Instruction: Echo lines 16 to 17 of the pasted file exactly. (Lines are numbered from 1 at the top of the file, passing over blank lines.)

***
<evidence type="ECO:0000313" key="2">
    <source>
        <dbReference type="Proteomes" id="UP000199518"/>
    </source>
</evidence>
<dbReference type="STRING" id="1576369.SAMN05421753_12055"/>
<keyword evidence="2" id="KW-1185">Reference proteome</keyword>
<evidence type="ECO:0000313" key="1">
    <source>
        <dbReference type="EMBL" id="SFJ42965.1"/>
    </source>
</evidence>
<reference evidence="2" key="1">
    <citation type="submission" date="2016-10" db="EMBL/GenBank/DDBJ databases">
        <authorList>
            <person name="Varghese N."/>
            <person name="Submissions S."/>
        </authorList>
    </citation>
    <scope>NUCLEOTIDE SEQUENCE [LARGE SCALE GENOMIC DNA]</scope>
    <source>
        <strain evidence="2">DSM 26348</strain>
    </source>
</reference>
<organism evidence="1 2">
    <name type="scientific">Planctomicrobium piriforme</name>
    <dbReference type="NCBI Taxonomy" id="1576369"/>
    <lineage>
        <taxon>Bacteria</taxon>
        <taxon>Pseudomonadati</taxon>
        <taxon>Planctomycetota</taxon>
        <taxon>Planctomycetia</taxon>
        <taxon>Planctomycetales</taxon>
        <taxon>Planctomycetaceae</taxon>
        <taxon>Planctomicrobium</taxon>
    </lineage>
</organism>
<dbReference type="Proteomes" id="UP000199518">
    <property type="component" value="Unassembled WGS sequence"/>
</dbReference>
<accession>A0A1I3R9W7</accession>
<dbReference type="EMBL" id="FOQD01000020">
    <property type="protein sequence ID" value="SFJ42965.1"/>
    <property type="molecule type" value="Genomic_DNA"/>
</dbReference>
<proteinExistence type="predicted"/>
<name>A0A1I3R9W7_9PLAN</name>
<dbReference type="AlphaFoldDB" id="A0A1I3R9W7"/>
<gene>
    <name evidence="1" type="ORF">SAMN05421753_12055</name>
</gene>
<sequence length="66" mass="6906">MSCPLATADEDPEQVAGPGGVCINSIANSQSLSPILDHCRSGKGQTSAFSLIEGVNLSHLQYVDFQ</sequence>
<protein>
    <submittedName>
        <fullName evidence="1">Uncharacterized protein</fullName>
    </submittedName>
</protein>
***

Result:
            <person name="Varghese N."/>
            <person name="Submissions S."/>